To this day, high-ranking officials in Jersey’s government, judiciary, church and police force stand accused of participating in, abetting, or ignoring instances of appalling crimes against children and the island’s most vulnerable. Some of the worst offenders still walk the streets in plain sight of their victims. What happened in Jersey happened quietly and it happened to its most defenseless, but that does not make it any less deserving of redress.
I purposely refrain from using the term “child abuse” here, because it does not even begin to describe what happened to these children. These children were subjected to acts unimaginable, on par with the war crimes of the Balkans, Rwandan genocide and the Holocaust. These children were not merely raped; they were subjected to horrendous torture on a daily basis, their bones crushed, skulls cracked, bodies burned, souls broken. If they lived through it, they were sorry to have lived, because it only brought more of the same. For many, suicide was the only escape – and a welcome one.
The Committee of Inquiry has been given unprecedented powers to question what took place on the island and why. The judge approved by Jersey’s parliament this Tuesday, Sally Bradley, has 35 years of experience in family law and has worked on cases involving severe harm to children for the past 12 years. Bradley was chosen in consultation with a prominent victims’ group on the island, which observers in Jersey take to be a good sign.
That victims’ group, the Jersey Care Leavers’ Association*, is led by Carrie Modral, probably the greatest single asset to the plight of Jersey’s hundreds of victims – and a victim of years of abuse on the island herself. Carrie’s herculean efforts to rise above her own crippling pain to embrace the cause of all the victims is a testament to the strength of the human spirit. One person wrote to me of Carrie, “[Her] work for the abuse survivors has been tireless and unending.”
(*NOTE. The term “care leavers” is a reference to people who grew up in care homes, usually as children, and have now left the system. In Jersey, it is worth noting that the “care leavers” association doubles as a victims’ group. In other words, if you went to a Jersey government-run care home, you likely suffered at the hands of child abusers. Not a minor point, really.)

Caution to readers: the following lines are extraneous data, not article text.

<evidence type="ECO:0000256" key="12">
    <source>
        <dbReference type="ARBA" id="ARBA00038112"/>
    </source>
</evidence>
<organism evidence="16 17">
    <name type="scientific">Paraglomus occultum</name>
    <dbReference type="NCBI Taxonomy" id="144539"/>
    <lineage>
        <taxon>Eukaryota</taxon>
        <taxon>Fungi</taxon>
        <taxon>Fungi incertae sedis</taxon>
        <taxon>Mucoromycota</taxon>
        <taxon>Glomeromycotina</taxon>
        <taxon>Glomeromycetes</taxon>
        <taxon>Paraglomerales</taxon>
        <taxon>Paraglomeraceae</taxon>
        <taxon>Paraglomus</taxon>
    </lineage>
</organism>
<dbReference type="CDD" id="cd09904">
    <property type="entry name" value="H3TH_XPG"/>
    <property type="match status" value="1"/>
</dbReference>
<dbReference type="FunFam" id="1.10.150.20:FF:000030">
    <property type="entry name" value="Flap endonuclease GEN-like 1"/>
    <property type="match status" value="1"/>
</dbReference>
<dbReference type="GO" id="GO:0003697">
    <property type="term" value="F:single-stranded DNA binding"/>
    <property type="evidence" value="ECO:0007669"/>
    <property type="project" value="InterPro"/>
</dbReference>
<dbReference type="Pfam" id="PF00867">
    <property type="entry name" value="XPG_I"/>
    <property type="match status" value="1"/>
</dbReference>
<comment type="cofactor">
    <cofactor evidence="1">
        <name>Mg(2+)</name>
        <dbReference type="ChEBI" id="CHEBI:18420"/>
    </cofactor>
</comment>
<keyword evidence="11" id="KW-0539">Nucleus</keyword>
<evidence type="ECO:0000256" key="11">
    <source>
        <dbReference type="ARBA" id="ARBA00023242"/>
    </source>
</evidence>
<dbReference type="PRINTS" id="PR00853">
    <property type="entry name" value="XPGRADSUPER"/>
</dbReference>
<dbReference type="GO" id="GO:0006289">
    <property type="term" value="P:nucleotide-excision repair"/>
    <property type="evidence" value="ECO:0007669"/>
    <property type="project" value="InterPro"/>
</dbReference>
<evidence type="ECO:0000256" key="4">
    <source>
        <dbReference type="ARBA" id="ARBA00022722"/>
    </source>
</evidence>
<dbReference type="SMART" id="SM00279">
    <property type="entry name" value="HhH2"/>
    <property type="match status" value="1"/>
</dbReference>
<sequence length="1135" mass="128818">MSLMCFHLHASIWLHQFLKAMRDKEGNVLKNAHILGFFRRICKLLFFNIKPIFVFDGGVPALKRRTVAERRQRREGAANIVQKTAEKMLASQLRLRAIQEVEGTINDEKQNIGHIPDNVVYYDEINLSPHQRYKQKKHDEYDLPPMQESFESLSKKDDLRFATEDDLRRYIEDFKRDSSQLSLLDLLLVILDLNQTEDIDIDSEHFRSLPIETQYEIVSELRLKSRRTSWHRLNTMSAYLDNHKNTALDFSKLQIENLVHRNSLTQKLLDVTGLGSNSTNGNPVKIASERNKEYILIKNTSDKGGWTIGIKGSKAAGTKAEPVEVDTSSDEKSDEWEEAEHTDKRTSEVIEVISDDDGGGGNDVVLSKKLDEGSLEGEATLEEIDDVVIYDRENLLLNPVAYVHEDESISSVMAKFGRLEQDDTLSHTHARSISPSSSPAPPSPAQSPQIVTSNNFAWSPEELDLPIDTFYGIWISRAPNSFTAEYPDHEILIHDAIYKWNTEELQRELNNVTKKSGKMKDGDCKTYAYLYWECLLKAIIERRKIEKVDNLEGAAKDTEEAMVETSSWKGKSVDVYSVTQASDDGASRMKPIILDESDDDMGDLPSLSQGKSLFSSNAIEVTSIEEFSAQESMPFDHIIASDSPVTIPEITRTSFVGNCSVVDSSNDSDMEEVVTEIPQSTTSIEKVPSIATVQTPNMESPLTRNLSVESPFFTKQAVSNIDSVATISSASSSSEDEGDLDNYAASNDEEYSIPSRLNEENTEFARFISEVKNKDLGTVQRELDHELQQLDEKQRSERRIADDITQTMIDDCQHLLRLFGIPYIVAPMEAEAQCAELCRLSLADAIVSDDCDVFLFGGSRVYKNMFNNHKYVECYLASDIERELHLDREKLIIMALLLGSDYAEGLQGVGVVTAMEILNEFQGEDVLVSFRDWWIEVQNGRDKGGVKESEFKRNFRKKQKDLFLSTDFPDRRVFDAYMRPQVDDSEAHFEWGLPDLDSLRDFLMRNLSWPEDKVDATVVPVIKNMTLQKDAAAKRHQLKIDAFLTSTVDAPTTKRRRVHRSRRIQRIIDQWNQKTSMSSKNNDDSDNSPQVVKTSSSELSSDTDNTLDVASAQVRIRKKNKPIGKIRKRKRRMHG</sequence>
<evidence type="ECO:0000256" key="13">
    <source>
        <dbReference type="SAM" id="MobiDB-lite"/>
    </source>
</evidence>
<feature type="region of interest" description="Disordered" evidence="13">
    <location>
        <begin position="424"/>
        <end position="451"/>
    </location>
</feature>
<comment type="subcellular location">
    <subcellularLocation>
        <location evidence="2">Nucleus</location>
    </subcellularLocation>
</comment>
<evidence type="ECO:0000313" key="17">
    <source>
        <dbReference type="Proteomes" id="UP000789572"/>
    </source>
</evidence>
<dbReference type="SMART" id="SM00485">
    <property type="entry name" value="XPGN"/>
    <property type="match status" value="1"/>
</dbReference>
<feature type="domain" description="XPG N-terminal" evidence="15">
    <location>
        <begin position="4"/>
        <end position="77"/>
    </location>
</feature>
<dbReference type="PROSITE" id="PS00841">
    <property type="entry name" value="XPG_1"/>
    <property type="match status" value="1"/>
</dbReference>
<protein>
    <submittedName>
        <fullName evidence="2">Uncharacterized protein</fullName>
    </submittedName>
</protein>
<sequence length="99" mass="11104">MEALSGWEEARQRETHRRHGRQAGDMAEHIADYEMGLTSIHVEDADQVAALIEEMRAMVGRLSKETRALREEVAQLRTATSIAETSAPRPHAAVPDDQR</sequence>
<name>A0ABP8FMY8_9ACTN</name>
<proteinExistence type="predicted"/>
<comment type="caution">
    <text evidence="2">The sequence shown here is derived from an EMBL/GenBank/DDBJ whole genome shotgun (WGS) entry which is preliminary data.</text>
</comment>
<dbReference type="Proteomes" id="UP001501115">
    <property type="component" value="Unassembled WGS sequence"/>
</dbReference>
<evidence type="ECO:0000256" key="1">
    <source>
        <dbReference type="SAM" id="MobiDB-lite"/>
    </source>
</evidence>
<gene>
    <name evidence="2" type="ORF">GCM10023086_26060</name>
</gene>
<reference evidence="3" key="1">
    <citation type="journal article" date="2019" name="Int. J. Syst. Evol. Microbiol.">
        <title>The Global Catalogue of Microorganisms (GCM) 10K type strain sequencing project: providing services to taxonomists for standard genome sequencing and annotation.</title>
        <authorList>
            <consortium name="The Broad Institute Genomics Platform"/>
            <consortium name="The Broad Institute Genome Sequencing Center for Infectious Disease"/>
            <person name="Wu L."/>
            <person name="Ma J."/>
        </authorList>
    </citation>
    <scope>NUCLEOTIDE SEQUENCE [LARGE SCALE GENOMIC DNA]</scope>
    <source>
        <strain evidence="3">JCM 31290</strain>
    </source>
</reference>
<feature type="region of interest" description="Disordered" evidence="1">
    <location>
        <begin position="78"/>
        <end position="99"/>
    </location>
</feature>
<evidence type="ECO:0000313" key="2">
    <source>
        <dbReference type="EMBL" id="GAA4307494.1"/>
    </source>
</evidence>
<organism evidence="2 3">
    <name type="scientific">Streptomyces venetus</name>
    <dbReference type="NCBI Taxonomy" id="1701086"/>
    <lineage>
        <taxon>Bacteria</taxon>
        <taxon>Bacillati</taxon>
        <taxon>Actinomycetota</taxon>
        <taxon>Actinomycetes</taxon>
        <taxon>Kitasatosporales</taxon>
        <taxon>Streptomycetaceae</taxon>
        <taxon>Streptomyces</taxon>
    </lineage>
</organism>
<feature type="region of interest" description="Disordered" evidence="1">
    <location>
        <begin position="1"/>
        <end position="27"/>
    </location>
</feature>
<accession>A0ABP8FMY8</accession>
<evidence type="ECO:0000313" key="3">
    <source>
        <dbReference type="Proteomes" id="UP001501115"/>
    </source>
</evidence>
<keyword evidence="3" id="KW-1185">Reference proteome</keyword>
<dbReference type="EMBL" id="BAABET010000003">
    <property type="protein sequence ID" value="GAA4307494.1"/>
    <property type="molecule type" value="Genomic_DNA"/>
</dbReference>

Jersey’s Opportunity To Heal
Jersey now faces an important moment in its history. Until now, it has been buffeted by scandal, fearing permanent damage to its reputation and the livelihood of its people if the truth should come out. In 2011, the year of my banning, the island’s top power broker and de facto foreign minister, Sir Philip Bailhache, openly lamented on his blog in a piece entitled My Manifesto: “The reputation of the states in the Island has seldom been lower.”
That fear was reflected in the statements of the victims we interviewed, who wondered if they would ever wake up to an island home capable of hearing them, believing them and not covering its ears to their suffering. “If they could only acknowledge that it happened, it happened and apologize, I could be free,” one said.
For the better part of a century, the island has weathered wars, heartbreak and strife. It is not in need of more battle anguish and bullying. It is in need of healing and relief. For the islanders to use this moment as a way to inflict more pain on one another would be to squander an opportunity to bravely face what has happened, forgive each other and themselves.
The Committee of Inquiry affords the island a chance to do so.
Jersey cannot undo what has been done. But it can draw a line in the sand that puts its dark past behind it so it can reach out a conciliatory hand to the victims and lay the groundwork for redemption and rebirth.